Besides the Hebrew Bible and David Hinton’s translations of the Tao te Ching and Chuang Tzu, there are a small number of books that are always within my arm’s reach. While each is unique, all are profound articulations of Perennial Wisdom, the shared truth at the mystic heart of all religion. Here are five of them.
1. The Book by Alan Watts
Alan Watts (1915-1973) became what I call a spiritually independent seeker and sage, and he’s most well-known for his insights into Taoism and Zen Buddhism. The Book is his exploration of Advaita Vedanta Hinduism, the Hinduism into which I was initiated many years ago. The Book’s subtitle, On the Taboo Against Knowing Who You Are, lets you know that this book is a mirror reflecting who you really are—not the ego-self defined by gender, sex, race, religion, nationality, and the like, but the Divine Self, a manifesting of God beyond all labels, isms, and ideologies.
2. The First and Last Freedom
by J. Krishnamurti
If I were to name one sage who speaks to those of us who sense that Truth lies beyond the limits of organized religion and sacred opinion, it would be J. Krishnamurti (1895-1986). If I were to name one of his books that lays out his insights in the most clear and compelling manner it would be The First and Last Freedom. Add to this Aldous Huxley’s marvelous introduction, and you have one of the best introductions to Truth available.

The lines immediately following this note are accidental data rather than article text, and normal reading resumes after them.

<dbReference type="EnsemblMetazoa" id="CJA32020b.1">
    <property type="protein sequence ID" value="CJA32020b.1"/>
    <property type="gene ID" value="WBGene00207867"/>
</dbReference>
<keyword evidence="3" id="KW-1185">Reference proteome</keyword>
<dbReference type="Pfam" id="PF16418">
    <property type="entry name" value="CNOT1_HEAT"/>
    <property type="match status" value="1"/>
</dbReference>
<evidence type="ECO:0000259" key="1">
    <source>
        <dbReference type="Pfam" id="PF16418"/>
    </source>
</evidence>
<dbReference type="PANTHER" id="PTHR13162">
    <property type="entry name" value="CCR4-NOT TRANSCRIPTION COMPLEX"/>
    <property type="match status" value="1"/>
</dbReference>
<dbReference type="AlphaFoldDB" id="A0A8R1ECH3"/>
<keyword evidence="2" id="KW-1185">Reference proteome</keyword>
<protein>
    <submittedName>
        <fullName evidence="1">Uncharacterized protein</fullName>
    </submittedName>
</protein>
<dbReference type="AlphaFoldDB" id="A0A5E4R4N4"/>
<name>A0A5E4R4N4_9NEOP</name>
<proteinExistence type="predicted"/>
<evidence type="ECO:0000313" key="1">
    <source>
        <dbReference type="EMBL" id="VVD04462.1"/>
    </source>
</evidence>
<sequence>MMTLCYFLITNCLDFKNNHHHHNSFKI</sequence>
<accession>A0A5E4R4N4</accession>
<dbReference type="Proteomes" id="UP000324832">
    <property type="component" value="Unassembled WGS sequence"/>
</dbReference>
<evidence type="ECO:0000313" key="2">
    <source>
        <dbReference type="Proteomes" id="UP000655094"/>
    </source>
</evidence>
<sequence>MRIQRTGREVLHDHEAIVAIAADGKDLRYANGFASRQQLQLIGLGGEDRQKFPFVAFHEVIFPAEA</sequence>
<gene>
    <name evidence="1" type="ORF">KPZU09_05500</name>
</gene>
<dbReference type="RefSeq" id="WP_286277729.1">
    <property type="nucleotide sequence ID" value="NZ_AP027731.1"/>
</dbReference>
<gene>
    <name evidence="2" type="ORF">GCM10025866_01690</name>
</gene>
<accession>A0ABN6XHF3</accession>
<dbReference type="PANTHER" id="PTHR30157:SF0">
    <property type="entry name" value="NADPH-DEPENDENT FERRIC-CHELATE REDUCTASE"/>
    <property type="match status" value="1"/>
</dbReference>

3. I Am That by Nisargadatta Maharaj
Sri Nidargadatta Maharaj (1893-1981) was a shopkeeper and sage unattached to any religion and devoted to experiencing the truth of your own divinity. This collection of conversations with visitors who came to see him in his apartment above his shop is a deep dive into the mind of an awakened human being who—even as you engage with him through these transcripts—invites you to awaken to the Self each of us is.
4. The Perennial Philosophy by Aldous Huxley
Aldous Huxley (1894-1963) is best known as the author of Brave New World and Island, books I also cherish, but it is The Perennial Philosophy that I refer to again and again. Huxley writes, “The Perennial Philosophy may be found among the traditional lore of people in every region of the world, and in its fully developed forms it has a place in every one of the higher religions.” Huxley’s anthology, while not perfect (if you are looking for “perfect” read this book along with my own Perennial Wisdom anthology, The World Wisdom Bible), is a great resource for Wisdom found in and yet pointing beyond all religions.
5. I and Thou by Martin Buber
In an age of self-isolation heightened by COVID and rooted in our narcissistic addiction to social media, authentic dialogue between people, and between people and nature, is as vital as it is rare. The kind of dialogue Buber promotes reveals the sacredness of self and other, I and Thou, and places this holy dialogue at the heart of what it is to be human. Where the other books on my list focus on the One who manifests the many, Buber’s I and Thou celebrates the many as a conduit to the One.
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